The Equal Employment Opportunity Commission (EEOC) released Enforcement Guidance in April, 2012 saying that employers who rely too heavily on criminal background checks to screen potential employees may violate the Civil Rights Act. Meanwhile, the President and his economic team want to saddle employers with a minimum wage increase, which will make those with a criminal record even less attractive to hire.
Making it harder to screen out potential bad employees and making it more expensive to hire people is practically a mandate against hiring.
The EEOC’s ruling came out last April, and they tried to spin it as a simple consolidation of past rules. “The Guidance builds on longstanding court decisions and existing guidance documents that the U.S. Equal Employment Opportunity Commission (Commission or EEOC) issued over twenty years ago.”
“An employer’s use of an individual’s criminal history in making employment decisions may, in some instances, violate the prohibition against employment discrimination under Title VII of the Civil Rights Act of 1964, as amended.”
The EEOC’s recommended Best Practice? Wait until you get to know an applicant before obtaining his criminal record.
Some states require employers to wait until late in the selection process to ask about convictions.108 The policy rationale is that an employer is more likely to objectively assess the relevance of an applicant’s conviction if it becomes known when the employer is already knowledgeable about the applicant’s qualifications and experience.109 As a best practice, and consistent with applicable laws,110 the Commission recommends that employers not ask about convictions on job applications and that, if and when they make such inquiries, the inquiries be limited to convictions for which exclusion would be job related for the position in question and consistent with business necessity.
While the EEOC is busy trying to strong-arm businesses into hiring ex-cons and presuming all business owners are racist, the White House pivots to jobs by making them harder to get.
Talking Points Memo cites House Speaker John Boehner (R-OH) saying:
“[W]hen you raise the price of employment, guess what happens? You get less of it,” Boehner told reporters Wednesday morning during a Capitol Hill press conference with the House GOP leadership. “And what happens when you take away the first couple of rungs on the economic ladder? You make it harder for people to get on the ladder. Our goal is to get people on the ladder and help them climb that ladder so they can live the American dream.”
While holding his hands to his ears hollering “LA-LA-LA-LA,” Paul Krugman writes in the New York Times that “there just isn’t any evidence that raising the minimum wage near current levels would reduce employment.”
Notice the phrasing, “would reduced employment.” Krugman might find it more difficult to claim that raising the minimum wage would have no impact on future employment.
TPM quotes an unnamed
Journolist member White House official:
The official said Boehner’s hypothesis is based on the theory that when the cost of employment goes up, business want to hire fewer people. But that’s only part of what happens, the official said, arguing that studies find that it is offset by reduced turnover, more motivated workers and a more productive workforce. The official said studies find that the second effect tends to be about the same as the first effect when it comes to employment.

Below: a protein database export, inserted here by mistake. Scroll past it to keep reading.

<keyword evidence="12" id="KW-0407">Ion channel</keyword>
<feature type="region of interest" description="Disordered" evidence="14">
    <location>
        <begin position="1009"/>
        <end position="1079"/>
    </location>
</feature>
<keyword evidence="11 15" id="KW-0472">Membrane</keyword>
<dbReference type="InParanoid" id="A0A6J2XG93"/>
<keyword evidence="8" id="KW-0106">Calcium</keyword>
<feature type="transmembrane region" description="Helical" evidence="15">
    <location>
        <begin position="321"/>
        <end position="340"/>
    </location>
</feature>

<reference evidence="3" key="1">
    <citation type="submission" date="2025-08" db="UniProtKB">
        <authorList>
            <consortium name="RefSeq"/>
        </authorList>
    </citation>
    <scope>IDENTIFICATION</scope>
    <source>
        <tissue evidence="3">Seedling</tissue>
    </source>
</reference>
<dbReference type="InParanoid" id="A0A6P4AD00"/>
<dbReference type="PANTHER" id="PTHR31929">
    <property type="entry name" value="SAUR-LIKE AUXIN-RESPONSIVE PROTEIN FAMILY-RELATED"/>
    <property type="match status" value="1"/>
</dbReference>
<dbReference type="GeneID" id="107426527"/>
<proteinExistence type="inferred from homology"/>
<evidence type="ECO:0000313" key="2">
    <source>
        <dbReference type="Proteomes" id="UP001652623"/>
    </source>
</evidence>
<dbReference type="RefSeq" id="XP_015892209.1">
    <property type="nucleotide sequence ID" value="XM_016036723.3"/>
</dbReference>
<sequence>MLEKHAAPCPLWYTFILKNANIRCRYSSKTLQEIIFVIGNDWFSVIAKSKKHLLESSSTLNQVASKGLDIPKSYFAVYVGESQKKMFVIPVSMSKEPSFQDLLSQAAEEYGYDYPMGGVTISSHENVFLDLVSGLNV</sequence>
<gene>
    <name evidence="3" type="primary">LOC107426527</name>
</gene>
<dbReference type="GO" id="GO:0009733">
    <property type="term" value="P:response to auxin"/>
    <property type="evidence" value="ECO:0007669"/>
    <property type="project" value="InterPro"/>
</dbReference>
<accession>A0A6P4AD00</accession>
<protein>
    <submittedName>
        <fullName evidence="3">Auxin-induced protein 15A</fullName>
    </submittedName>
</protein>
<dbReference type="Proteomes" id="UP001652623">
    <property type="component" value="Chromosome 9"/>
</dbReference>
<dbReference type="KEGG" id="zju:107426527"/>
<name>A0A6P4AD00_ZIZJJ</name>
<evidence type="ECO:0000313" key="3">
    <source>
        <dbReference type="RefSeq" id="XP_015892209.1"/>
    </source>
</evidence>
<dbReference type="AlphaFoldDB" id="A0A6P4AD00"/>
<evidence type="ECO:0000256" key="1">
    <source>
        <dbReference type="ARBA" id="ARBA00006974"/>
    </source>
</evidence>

Reduced turnover may not be helpful, depending on how it’s achieved. Employers don’t like hiring new people or training them, but that is how the unemployed get a chance. For current employees, turnover represents a chance to move up the ladder. Lowering turnover with a minimum wage increase, to the extent that it does anything, will keep people unemployed because the cost is too high, and keep those who are hired from advancing.
The only way a minimum wage increase lowers turnover is by keeping people from striving to better themselves.
People are not more motivated because of an increase in the minimum wage, but just the opposite. A minimum wage increase makes it harder to get a raise, which lowers motivation. Rewarding their productive work motivates people. Giving them things doesn’t.
In France they have low turnover, because it takes a lot of work to fire someone.
In France it is not possible to hire employees ” at will ” in other words, once you have taken on an employee you may only dismiss him or her for a specific reason.
The reason or ground must be one which is recognised by French Statute (i.e. the codified law to be found in the Code du Travail) or by French Case Law.
The dismissal procedure on disciplinary grounds is very formalised and failure to follow the procedural steps, even where the dismissal is manifestly justified on the merits, may result in the Courts overturning the dismissal and ordering the reinstatement of the employee.
Virtually all disciplinary measures are required to be in writing and generally need to be brought to the employee’s attention by a registered letter sent to his or her home address, pursuant to a formal meeting between employer and employee.
As a result of those measures and the mindset they embody, unemployment in France has stayed well above 8% for most of the last 30 years.
Make it illegal to screen for criminals, and employers will be less likely to hire anyone.
Make it hard to let someone go, and employers won’t hire them in the first place.
Make it more expensive to hire, and you keep people unemployed.